Carillion inquiry: MP probes must shed more light than heat if they are to be worthwhile

Oliver Gill
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British Construction Company Carillion Goes Into Compulsory Liquidation
Many at Carillion believed the company could be saved right until it collapsed into liquidation shortly before 7am on 15 January (Source: Getty)

Carillion's former top brass yesterday pushed back against a parliamentary inquiry into the failure of the doomed contractor. They are particularly aggrieved by MPs drip-feeding information to the media alongside headline-grabbing quotes.

Whether it be refusing pension top-ups, overseeing "aggressive" accounting or squeezing suppliers, there is no doubt Carillion's execs have serious questions to answer. Ultimately, the business failed under their watch.

But MPs' desire to focus on the personalities means the inquiry is in danger of descending into a collection of soundbites.

Take, for example, evidence provided by the Qatar Foundation-backed Msheireb project.

City A.M. revealed last October Carillion was locked in a £200m row over a contract to prepare Doha for the 2022 FIFA World Cup. Msheireb told the inquiry it was “misleading” to say hundreds of millions of pounds were owed.

Armed with Msheireb's response, Frank Field labelled Carillion execs “fantasists”. Meanwhile, inquiry co-chair Rachel Reeves said the firm was guilty of chasing “a pot-of-gold that may never have existed”.

But did MPs try to pin down what was due to the British contractor? Carillion had been working on the project for several years. Did MPs ask Msheireb why it had failed to pay Carillion a penny for more than a year?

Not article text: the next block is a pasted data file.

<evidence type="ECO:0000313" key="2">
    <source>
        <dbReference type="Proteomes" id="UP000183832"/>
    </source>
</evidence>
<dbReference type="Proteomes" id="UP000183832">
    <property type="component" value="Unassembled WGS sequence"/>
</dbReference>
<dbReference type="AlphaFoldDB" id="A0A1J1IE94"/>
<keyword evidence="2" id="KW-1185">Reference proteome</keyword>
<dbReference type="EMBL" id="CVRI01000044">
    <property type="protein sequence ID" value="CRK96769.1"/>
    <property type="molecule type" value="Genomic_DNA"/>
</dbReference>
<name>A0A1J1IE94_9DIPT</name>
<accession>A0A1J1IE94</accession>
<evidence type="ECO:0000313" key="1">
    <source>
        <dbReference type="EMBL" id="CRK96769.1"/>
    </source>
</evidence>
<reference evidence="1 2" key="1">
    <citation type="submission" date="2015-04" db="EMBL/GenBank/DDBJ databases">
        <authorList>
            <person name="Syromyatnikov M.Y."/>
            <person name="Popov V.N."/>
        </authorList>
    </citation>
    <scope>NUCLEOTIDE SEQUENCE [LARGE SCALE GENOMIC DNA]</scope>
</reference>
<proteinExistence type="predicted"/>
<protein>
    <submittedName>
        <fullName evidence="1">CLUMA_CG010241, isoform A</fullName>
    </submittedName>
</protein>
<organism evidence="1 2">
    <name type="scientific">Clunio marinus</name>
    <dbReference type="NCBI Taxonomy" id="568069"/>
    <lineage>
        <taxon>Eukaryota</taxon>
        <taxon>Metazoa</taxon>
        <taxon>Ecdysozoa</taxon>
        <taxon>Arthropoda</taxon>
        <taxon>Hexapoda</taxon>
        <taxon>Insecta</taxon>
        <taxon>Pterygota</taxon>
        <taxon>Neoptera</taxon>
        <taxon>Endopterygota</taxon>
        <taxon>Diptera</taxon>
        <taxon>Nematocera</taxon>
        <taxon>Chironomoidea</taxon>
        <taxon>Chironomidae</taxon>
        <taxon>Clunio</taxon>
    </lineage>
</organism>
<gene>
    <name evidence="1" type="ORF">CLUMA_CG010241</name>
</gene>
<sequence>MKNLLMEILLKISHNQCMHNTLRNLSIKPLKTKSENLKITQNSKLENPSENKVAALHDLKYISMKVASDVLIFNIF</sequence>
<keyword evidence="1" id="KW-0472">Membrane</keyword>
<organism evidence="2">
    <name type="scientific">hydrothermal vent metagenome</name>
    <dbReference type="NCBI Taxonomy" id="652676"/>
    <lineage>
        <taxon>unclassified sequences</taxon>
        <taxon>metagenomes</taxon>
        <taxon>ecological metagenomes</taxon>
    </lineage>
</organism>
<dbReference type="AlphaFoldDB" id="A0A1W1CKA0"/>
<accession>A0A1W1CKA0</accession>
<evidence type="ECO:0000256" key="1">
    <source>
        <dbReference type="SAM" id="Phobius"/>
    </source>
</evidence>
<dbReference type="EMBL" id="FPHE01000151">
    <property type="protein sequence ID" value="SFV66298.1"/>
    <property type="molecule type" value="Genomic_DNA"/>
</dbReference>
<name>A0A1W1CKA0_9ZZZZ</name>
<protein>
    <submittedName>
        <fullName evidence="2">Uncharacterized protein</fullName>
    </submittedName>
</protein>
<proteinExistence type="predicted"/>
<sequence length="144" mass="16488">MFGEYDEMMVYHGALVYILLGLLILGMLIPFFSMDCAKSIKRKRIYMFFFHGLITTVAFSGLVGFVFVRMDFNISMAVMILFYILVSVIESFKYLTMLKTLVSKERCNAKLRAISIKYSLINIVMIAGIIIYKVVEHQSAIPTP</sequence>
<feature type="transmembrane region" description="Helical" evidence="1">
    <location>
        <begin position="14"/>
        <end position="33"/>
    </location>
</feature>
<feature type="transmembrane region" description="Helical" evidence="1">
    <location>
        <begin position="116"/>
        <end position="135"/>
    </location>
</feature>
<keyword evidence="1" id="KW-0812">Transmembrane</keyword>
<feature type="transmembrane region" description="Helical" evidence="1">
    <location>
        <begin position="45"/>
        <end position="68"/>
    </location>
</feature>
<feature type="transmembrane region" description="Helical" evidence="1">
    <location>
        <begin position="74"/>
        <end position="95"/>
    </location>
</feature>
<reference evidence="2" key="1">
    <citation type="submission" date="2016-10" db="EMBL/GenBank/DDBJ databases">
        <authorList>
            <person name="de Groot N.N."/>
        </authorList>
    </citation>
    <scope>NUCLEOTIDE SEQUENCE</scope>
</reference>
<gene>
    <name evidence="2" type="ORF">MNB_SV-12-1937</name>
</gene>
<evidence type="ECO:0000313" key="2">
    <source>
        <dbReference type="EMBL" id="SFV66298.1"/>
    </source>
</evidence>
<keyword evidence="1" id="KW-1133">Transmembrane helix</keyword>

It would appear not. The Qataris were taken at their word. It fitted neatly into the settled narrative.

Read more: Carillion’s banks were left on the sidelines while shares plummeted

Philip Green

Timely, then, was an email released by Philip Green (of BHS, rather than Carillion fame) to Field.

"I am aware, as everyone else is, how you love your press profile on the back of me,” Green said. “I do think however the time has come for this to stop.”

MPs on select committees enjoy the limelight. They can do so while at the same time offering forensic investigation – see Andrew Tyrie, late of the Treasury Select Committee as a fine example. But an inquiry that generates more heat than light helps nobody.

Carillion's board undoubtedly need to shoulder the blame. But by simply holding execs’ feet to the fire and ignoring sector-wide problems, MPs are missing a unique opportunity to shine a light on the outsourcing sector as a whole. And in doing so, foregoing a meaningful investigation from which all stakeholders could actually learn.

Read more: Is Laing O'Rourke another contractor we should be concerned about?

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